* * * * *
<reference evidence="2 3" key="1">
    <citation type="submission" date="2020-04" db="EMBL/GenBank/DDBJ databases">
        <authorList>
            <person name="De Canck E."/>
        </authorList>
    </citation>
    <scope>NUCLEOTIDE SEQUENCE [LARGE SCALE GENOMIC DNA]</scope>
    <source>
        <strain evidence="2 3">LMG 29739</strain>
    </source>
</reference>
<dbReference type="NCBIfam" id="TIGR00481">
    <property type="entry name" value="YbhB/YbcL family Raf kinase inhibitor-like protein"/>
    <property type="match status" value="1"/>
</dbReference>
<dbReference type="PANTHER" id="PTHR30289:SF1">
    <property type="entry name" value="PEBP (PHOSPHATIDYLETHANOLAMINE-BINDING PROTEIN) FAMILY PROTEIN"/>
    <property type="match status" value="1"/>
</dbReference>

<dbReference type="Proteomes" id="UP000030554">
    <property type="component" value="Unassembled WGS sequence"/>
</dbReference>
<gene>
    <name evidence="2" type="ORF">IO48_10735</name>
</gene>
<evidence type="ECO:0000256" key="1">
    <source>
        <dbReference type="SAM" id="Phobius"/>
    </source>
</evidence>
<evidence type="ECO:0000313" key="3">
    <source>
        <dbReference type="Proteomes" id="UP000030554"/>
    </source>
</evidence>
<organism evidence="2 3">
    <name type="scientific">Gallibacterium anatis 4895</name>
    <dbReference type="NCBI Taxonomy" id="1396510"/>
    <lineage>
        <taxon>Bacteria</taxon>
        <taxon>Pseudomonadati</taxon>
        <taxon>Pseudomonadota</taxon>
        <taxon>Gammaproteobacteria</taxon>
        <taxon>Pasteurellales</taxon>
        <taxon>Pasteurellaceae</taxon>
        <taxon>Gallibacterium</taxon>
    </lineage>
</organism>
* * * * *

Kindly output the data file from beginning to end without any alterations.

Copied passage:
<reference evidence="2 3" key="1">
    <citation type="submission" date="2020-04" db="EMBL/GenBank/DDBJ databases">
        <authorList>
            <person name="De Canck E."/>
        </authorList>
    </citation>
    <scope>NUCLEOTIDE SEQUENCE [LARGE SCALE GENOMIC DNA]</scope>
    <source>
        <strain evidence="2 3">LMG 29739</strain>
    </source>
</reference>
<dbReference type="NCBIfam" id="TIGR00481">
    <property type="entry name" value="YbhB/YbcL family Raf kinase inhibitor-like protein"/>
    <property type="match status" value="1"/>
</dbReference>
<dbReference type="PANTHER" id="PTHR30289:SF1">
    <property type="entry name" value="PEBP (PHOSPHATIDYLETHANOLAMINE-BINDING PROTEIN) FAMILY PROTEIN"/>
    <property type="match status" value="1"/>
</dbReference>

<dbReference type="Proteomes" id="UP000030554">
    <property type="component" value="Unassembled WGS sequence"/>
</dbReference>
<gene>
    <name evidence="2" type="ORF">IO48_10735</name>
</gene>
<evidence type="ECO:0000256" key="1">
    <source>
        <dbReference type="SAM" id="Phobius"/>
    </source>
</evidence>
<evidence type="ECO:0000313" key="3">
    <source>
        <dbReference type="Proteomes" id="UP000030554"/>
    </source>
</evidence>
<organism evidence="2 3">
    <name type="scientific">Gallibacterium anatis 4895</name>
    <dbReference type="NCBI Taxonomy" id="1396510"/>
    <lineage>
        <taxon>Bacteria</taxon>
        <taxon>Pseudomonadati</taxon>
        <taxon>Pseudomonadota</taxon>
        <taxon>Gammaproteobacteria</taxon>
        <taxon>Pasteurellales</taxon>
        <taxon>Pasteurellaceae</taxon>
        <taxon>Gallibacterium</taxon>
    </lineage>
</organism>